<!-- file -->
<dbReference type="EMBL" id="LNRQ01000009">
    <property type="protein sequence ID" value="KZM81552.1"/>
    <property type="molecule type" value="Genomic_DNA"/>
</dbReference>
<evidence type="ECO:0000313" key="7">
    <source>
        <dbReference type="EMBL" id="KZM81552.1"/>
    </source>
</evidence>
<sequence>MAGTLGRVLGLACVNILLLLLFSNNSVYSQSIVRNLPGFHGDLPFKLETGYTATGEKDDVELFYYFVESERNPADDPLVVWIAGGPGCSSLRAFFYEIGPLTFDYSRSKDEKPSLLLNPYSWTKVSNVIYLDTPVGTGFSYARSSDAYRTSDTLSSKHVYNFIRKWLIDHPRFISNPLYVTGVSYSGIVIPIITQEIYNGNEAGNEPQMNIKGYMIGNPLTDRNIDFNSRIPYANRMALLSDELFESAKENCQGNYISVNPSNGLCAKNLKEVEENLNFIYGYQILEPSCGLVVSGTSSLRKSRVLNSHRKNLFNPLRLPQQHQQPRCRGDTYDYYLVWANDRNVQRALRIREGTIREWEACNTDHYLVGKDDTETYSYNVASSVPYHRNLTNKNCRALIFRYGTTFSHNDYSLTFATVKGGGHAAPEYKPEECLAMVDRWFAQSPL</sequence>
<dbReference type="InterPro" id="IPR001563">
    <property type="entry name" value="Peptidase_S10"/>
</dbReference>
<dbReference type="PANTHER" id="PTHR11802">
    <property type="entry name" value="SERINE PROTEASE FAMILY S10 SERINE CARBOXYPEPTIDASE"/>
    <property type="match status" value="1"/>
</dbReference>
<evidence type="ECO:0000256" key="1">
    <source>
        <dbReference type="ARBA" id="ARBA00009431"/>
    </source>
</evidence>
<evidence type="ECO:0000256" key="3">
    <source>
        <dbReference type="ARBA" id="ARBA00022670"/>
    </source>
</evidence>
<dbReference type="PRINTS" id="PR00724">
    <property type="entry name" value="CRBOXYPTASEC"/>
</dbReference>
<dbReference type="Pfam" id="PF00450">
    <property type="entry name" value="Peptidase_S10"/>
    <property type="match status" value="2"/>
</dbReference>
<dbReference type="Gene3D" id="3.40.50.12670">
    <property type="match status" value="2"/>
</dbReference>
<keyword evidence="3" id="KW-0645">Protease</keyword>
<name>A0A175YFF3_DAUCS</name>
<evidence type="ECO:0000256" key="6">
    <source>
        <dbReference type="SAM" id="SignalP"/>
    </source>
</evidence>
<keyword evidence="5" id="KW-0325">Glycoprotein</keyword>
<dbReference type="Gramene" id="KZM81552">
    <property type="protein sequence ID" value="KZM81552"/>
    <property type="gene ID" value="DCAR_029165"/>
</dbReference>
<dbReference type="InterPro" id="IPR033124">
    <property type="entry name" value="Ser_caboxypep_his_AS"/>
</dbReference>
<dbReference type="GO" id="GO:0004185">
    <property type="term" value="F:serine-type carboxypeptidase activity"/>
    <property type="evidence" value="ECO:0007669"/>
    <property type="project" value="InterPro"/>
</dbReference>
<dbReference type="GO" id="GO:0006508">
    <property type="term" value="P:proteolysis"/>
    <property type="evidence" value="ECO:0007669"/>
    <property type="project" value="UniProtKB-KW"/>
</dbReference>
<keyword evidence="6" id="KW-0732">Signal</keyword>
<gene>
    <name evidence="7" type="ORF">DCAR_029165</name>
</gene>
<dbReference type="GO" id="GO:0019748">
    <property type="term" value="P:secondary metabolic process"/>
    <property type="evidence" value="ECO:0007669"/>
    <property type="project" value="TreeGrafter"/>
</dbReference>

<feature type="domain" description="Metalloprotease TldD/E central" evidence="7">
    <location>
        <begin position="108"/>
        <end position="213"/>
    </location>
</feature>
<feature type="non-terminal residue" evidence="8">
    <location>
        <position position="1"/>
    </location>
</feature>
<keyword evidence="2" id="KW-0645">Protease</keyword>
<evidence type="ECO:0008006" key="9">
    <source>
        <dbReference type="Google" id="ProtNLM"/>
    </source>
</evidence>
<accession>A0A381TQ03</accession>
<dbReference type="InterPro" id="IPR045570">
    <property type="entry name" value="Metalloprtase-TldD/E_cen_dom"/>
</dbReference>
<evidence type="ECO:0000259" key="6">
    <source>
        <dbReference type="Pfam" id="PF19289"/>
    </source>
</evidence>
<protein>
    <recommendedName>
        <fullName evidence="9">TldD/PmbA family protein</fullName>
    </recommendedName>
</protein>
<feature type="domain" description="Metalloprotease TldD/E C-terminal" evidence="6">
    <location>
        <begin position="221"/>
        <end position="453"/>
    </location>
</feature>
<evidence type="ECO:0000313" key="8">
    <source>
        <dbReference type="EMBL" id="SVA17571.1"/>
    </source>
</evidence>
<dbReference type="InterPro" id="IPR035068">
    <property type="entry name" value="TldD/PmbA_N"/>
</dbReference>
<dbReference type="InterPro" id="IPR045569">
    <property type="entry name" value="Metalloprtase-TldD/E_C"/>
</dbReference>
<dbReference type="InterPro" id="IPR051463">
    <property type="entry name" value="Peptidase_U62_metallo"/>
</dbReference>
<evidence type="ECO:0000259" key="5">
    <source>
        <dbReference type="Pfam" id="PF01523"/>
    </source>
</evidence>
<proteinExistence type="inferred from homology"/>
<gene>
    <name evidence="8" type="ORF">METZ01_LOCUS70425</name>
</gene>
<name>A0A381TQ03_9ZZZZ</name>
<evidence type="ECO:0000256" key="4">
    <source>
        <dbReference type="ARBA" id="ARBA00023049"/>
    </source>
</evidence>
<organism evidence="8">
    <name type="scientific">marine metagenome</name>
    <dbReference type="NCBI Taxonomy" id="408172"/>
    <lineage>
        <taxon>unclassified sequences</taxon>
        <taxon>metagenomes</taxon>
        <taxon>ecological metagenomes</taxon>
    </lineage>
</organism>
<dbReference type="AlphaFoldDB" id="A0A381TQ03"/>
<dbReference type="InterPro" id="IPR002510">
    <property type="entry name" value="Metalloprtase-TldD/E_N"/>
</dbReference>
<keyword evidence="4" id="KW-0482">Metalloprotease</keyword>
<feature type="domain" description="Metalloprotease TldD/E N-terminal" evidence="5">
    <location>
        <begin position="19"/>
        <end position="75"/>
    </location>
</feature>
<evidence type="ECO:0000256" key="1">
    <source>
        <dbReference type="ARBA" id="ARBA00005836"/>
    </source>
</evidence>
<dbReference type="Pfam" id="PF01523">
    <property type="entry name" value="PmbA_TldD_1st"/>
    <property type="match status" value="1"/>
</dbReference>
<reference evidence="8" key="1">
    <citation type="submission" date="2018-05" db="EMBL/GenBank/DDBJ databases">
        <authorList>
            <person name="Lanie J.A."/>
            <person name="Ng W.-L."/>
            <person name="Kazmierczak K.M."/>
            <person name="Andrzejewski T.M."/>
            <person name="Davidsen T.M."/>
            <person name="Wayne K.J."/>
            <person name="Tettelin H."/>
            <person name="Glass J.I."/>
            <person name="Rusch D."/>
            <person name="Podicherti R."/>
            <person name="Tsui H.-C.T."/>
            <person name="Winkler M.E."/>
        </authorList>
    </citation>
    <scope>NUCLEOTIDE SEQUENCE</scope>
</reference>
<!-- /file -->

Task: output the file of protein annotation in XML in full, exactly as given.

<dbReference type="EMBL" id="LNRQ01000009">
    <property type="protein sequence ID" value="KZM81552.1"/>
    <property type="molecule type" value="Genomic_DNA"/>
</dbReference>
<evidence type="ECO:0000313" key="7">
    <source>
        <dbReference type="EMBL" id="KZM81552.1"/>
    </source>
</evidence>
<sequence>MAGTLGRVLGLACVNILLLLLFSNNSVYSQSIVRNLPGFHGDLPFKLETGYTATGEKDDVELFYYFVESERNPADDPLVVWIAGGPGCSSLRAFFYEIGPLTFDYSRSKDEKPSLLLNPYSWTKVSNVIYLDTPVGTGFSYARSSDAYRTSDTLSSKHVYNFIRKWLIDHPRFISNPLYVTGVSYSGIVIPIITQEIYNGNEAGNEPQMNIKGYMIGNPLTDRNIDFNSRIPYANRMALLSDELFESAKENCQGNYISVNPSNGLCAKNLKEVEENLNFIYGYQILEPSCGLVVSGTSSLRKSRVLNSHRKNLFNPLRLPQQHQQPRCRGDTYDYYLVWANDRNVQRALRIREGTIREWEACNTDHYLVGKDDTETYSYNVASSVPYHRNLTNKNCRALIFRYGTTFSHNDYSLTFATVKGGGHAAPEYKPEECLAMVDRWFAQSPL</sequence>
<dbReference type="InterPro" id="IPR001563">
    <property type="entry name" value="Peptidase_S10"/>
</dbReference>
<dbReference type="PANTHER" id="PTHR11802">
    <property type="entry name" value="SERINE PROTEASE FAMILY S10 SERINE CARBOXYPEPTIDASE"/>
    <property type="match status" value="1"/>
</dbReference>
<evidence type="ECO:0000256" key="1">
    <source>
        <dbReference type="ARBA" id="ARBA00009431"/>
    </source>
</evidence>
<evidence type="ECO:0000256" key="3">
    <source>
        <dbReference type="ARBA" id="ARBA00022670"/>
    </source>
</evidence>
<dbReference type="PRINTS" id="PR00724">
    <property type="entry name" value="CRBOXYPTASEC"/>
</dbReference>
<dbReference type="Pfam" id="PF00450">
    <property type="entry name" value="Peptidase_S10"/>
    <property type="match status" value="2"/>
</dbReference>
<dbReference type="Gene3D" id="3.40.50.12670">
    <property type="match status" value="2"/>
</dbReference>
<keyword evidence="3" id="KW-0645">Protease</keyword>
<name>A0A175YFF3_DAUCS</name>
<evidence type="ECO:0000256" key="6">
    <source>
        <dbReference type="SAM" id="SignalP"/>
    </source>
</evidence>
<keyword evidence="5" id="KW-0325">Glycoprotein</keyword>
<dbReference type="Gramene" id="KZM81552">
    <property type="protein sequence ID" value="KZM81552"/>
    <property type="gene ID" value="DCAR_029165"/>
</dbReference>
<dbReference type="InterPro" id="IPR033124">
    <property type="entry name" value="Ser_caboxypep_his_AS"/>
</dbReference>
<dbReference type="GO" id="GO:0004185">
    <property type="term" value="F:serine-type carboxypeptidase activity"/>
    <property type="evidence" value="ECO:0007669"/>
    <property type="project" value="InterPro"/>
</dbReference>
<dbReference type="GO" id="GO:0006508">
    <property type="term" value="P:proteolysis"/>
    <property type="evidence" value="ECO:0007669"/>
    <property type="project" value="UniProtKB-KW"/>
</dbReference>
<keyword evidence="6" id="KW-0732">Signal</keyword>
<gene>
    <name evidence="7" type="ORF">DCAR_029165</name>
</gene>
<dbReference type="GO" id="GO:0019748">
    <property type="term" value="P:secondary metabolic process"/>
    <property type="evidence" value="ECO:0007669"/>
    <property type="project" value="TreeGrafter"/>
</dbReference>

<feature type="domain" description="Metalloprotease TldD/E central" evidence="7">
    <location>
        <begin position="108"/>
        <end position="213"/>
    </location>
</feature>
<feature type="non-terminal residue" evidence="8">
    <location>
        <position position="1"/>
    </location>
</feature>
<keyword evidence="2" id="KW-0645">Protease</keyword>
<evidence type="ECO:0008006" key="9">
    <source>
        <dbReference type="Google" id="ProtNLM"/>
    </source>
</evidence>
<accession>A0A381TQ03</accession>
<dbReference type="InterPro" id="IPR045570">
    <property type="entry name" value="Metalloprtase-TldD/E_cen_dom"/>
</dbReference>
<evidence type="ECO:0000259" key="6">
    <source>
        <dbReference type="Pfam" id="PF19289"/>
    </source>
</evidence>
<protein>
    <recommendedName>
        <fullName evidence="9">TldD/PmbA family protein</fullName>
    </recommendedName>
</protein>
<feature type="domain" description="Metalloprotease TldD/E C-terminal" evidence="6">
    <location>
        <begin position="221"/>
        <end position="453"/>
    </location>
</feature>
<evidence type="ECO:0000313" key="8">
    <source>
        <dbReference type="EMBL" id="SVA17571.1"/>
    </source>
</evidence>
<dbReference type="InterPro" id="IPR035068">
    <property type="entry name" value="TldD/PmbA_N"/>
</dbReference>
<dbReference type="InterPro" id="IPR045569">
    <property type="entry name" value="Metalloprtase-TldD/E_C"/>
</dbReference>
<dbReference type="InterPro" id="IPR051463">
    <property type="entry name" value="Peptidase_U62_metallo"/>
</dbReference>
<evidence type="ECO:0000259" key="5">
    <source>
        <dbReference type="Pfam" id="PF01523"/>
    </source>
</evidence>
<proteinExistence type="inferred from homology"/>
<gene>
    <name evidence="8" type="ORF">METZ01_LOCUS70425</name>
</gene>
<name>A0A381TQ03_9ZZZZ</name>
<evidence type="ECO:0000256" key="4">
    <source>
        <dbReference type="ARBA" id="ARBA00023049"/>
    </source>
</evidence>
<organism evidence="8">
    <name type="scientific">marine metagenome</name>
    <dbReference type="NCBI Taxonomy" id="408172"/>
    <lineage>
        <taxon>unclassified sequences</taxon>
        <taxon>metagenomes</taxon>
        <taxon>ecological metagenomes</taxon>
    </lineage>
</organism>
<dbReference type="AlphaFoldDB" id="A0A381TQ03"/>
<dbReference type="InterPro" id="IPR002510">
    <property type="entry name" value="Metalloprtase-TldD/E_N"/>
</dbReference>
<keyword evidence="4" id="KW-0482">Metalloprotease</keyword>
<feature type="domain" description="Metalloprotease TldD/E N-terminal" evidence="5">
    <location>
        <begin position="19"/>
        <end position="75"/>
    </location>
</feature>
<evidence type="ECO:0000256" key="1">
    <source>
        <dbReference type="ARBA" id="ARBA00005836"/>
    </source>
</evidence>
<dbReference type="Pfam" id="PF01523">
    <property type="entry name" value="PmbA_TldD_1st"/>
    <property type="match status" value="1"/>
</dbReference>
<reference evidence="8" key="1">
    <citation type="submission" date="2018-05" db="EMBL/GenBank/DDBJ databases">
        <authorList>
            <person name="Lanie J.A."/>
            <person name="Ng W.-L."/>
            <person name="Kazmierczak K.M."/>
            <person name="Andrzejewski T.M."/>
            <person name="Davidsen T.M."/>
            <person name="Wayne K.J."/>
            <person name="Tettelin H."/>
            <person name="Glass J.I."/>
            <person name="Rusch D."/>
            <person name="Podicherti R."/>
            <person name="Tsui H.-C.T."/>
            <person name="Winkler M.E."/>
        </authorList>
    </citation>
    <scope>NUCLEOTIDE SEQUENCE</scope>
</reference>